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Turlock murderer denied parole for beating, stabbing Modesto couple

POSTED April 4, 2013 6:35 p.m.

A Turlock man, who was convicted of a brutal double murder as a 17-year-old, was denied parole for multiple reasons, including his continued threat to public safety.

Jeffrey Maria, now 51, was convicted on June 6, 1980, of two counts of first-degree murder, two counts of robbery, residential burglary and use of a knife during the commission of the crimes. He was sentenced to life without parole as a 17-year-old. After an appeal, the court resentenced him to 52 years to life. He has served 33 years in prison.

According to court records, Maria, along with three other individuals, planned a home invasion robbery of Philip and Kathryn Ranzo’s Modesto home. After planning the robbery while in a parked car outside of the house, the four knocked on the Ranzos’ door under the guise of being out of gas. They asked to use the telephone, but once inside they overpowered the couple.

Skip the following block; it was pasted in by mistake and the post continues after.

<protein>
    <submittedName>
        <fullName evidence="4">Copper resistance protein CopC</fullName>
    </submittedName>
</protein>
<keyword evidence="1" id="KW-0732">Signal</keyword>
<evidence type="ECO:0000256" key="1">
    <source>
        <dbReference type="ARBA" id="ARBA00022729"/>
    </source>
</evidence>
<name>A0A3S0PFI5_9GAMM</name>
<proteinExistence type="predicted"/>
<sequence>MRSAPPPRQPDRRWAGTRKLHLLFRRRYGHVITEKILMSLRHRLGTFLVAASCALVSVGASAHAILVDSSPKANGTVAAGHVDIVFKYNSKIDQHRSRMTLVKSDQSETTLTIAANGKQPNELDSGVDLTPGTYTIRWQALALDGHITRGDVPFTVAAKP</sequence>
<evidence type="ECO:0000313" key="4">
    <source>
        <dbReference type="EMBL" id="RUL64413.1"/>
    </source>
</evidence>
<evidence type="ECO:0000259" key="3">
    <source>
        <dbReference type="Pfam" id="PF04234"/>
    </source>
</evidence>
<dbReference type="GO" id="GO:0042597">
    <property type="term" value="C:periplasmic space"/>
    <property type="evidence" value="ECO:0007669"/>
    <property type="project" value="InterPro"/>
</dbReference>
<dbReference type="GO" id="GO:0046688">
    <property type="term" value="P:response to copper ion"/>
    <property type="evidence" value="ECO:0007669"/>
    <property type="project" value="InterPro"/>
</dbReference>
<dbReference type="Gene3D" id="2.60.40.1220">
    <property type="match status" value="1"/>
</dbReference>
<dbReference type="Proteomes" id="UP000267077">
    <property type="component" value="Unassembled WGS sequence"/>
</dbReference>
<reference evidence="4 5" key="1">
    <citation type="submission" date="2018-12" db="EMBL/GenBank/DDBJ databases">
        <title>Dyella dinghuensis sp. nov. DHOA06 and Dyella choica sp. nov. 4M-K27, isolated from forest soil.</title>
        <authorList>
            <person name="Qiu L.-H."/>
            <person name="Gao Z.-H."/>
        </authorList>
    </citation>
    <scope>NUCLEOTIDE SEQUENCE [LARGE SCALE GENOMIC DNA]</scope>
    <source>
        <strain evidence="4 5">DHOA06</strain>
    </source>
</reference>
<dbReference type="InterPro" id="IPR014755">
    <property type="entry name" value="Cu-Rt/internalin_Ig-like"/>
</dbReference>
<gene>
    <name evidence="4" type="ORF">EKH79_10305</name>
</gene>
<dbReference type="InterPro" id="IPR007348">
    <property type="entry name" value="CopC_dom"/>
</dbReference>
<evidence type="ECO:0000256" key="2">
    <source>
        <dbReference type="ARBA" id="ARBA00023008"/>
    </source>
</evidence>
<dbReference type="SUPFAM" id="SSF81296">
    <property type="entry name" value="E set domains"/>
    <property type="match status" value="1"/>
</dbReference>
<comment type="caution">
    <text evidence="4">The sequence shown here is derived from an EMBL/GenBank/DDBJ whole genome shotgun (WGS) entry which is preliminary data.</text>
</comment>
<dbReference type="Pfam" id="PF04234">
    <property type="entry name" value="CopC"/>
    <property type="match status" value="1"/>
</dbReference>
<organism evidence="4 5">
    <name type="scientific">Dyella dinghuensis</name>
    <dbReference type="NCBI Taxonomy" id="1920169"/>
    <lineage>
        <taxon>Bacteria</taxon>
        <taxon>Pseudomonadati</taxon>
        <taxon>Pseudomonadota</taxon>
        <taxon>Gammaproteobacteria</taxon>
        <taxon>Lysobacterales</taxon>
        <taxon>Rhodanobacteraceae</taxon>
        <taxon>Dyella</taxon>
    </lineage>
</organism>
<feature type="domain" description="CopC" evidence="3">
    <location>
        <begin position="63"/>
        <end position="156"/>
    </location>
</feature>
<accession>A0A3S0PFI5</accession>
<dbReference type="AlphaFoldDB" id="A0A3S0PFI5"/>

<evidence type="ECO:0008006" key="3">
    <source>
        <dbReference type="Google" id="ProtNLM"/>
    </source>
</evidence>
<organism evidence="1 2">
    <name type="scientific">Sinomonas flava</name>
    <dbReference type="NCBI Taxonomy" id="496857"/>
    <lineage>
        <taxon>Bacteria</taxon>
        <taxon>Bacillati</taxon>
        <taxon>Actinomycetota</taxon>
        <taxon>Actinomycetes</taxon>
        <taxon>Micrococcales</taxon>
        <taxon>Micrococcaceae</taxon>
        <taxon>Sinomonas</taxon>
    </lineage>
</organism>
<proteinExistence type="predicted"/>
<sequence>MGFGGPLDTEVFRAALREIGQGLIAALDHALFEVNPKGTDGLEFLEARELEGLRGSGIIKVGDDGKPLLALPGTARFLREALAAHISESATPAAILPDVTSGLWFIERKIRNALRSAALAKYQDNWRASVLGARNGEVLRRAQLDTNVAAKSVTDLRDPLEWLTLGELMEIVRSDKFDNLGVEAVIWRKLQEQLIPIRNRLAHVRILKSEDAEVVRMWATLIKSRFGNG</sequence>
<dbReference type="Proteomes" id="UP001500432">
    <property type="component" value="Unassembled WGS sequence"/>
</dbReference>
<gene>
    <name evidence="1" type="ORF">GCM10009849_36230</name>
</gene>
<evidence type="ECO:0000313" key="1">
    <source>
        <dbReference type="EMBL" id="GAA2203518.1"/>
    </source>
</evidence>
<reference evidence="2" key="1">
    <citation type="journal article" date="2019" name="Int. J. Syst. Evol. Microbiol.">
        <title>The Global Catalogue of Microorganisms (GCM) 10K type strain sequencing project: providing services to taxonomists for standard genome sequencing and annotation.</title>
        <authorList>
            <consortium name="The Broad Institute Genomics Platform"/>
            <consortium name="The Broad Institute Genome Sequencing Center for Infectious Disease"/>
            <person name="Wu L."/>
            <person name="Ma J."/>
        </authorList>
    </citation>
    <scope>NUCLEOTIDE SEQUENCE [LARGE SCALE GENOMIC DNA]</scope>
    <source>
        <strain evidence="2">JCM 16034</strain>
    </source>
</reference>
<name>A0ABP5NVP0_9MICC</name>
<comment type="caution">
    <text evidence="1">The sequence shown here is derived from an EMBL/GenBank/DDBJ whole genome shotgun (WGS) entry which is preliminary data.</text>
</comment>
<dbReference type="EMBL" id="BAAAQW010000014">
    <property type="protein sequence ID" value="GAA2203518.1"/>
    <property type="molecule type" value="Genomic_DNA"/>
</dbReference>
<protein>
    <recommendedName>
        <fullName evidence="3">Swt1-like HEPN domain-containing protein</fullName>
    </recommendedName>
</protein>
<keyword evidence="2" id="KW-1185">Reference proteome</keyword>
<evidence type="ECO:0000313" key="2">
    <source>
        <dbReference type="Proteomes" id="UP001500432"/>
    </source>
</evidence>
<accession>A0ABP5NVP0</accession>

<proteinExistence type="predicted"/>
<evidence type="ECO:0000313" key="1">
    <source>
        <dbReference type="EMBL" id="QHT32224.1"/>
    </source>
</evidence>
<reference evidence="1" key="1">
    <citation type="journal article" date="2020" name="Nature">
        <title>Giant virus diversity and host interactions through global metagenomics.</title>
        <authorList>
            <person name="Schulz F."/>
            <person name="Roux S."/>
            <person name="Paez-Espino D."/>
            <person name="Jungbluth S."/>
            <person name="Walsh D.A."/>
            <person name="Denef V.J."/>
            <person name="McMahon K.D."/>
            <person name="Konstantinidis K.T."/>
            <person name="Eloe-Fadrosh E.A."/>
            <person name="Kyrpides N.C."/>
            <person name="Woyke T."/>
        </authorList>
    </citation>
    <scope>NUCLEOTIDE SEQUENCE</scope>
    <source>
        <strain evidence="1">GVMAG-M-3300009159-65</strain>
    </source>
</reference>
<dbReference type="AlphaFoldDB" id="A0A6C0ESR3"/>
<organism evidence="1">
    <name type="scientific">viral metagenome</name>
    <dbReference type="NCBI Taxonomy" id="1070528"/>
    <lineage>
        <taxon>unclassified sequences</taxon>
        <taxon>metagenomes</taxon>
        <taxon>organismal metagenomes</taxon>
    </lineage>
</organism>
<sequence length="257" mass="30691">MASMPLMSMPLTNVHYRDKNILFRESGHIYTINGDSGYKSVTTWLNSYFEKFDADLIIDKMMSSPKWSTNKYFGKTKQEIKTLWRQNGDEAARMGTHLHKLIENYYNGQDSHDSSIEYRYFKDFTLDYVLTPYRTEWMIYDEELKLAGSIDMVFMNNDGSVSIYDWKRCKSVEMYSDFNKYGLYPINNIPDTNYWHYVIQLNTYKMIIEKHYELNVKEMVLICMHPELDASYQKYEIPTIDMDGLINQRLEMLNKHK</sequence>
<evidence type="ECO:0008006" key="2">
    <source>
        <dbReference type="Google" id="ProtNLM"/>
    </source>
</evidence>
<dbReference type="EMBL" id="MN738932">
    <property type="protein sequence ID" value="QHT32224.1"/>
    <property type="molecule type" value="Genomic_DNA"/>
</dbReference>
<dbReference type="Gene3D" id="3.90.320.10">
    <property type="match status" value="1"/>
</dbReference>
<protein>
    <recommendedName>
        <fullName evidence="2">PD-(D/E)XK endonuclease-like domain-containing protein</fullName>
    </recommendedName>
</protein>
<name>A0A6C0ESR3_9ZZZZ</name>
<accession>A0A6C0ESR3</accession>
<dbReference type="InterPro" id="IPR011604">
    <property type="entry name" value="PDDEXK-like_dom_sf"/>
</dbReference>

The Ranzos were tied up, beaten, stabbed and murdered. Kathryn Ranzo was also raped before being bludgeoned and stabbed to death. The four then left with cash and jewelry.

The Ranzos’ death orphaned their only child, Mark, age 10, who had been staying at his grandmother’s house that night, according to the Stanislaus County District Attorney’s Office.

In 2006, Maria was also convicted of attempted escape from Solano Prison and was sentenced to 16 months in prison to be served concurrently.

At the parole hearing Sandy Ranzo-Howell, Phillip Ranzo’s sister argued for the maximum possible period of denial of 12 years. She stated that her family was “robbed of a father, mother, aunt, uncle, brother, sister and son.”

“The Ranzos were never able to celebrate the joys of their son’s life which included two granddaughters,” Ranzo-Howell told the parole board.

Ranzo-Howell stated her brother was a “good Samaritan and he would have given them money for gas if asked.”

In her testimony at the hearing, Ranzo-Howell said the bat used to bludgeon the couple belonged to their son and had been used just that day during a round of batting practice between father and son and a friend.

Deputy District Attorney Beth O’Hara Owen appeared at the hearing and argued for continued confinement based on the gravity of the offense, serious misconduct while in custody and additional self-help needs. Owen also argued continued confinement was necessary to keep the public safe.

The parole board denied Marie’s parole for five years on March 26. This was his first parole hearing.

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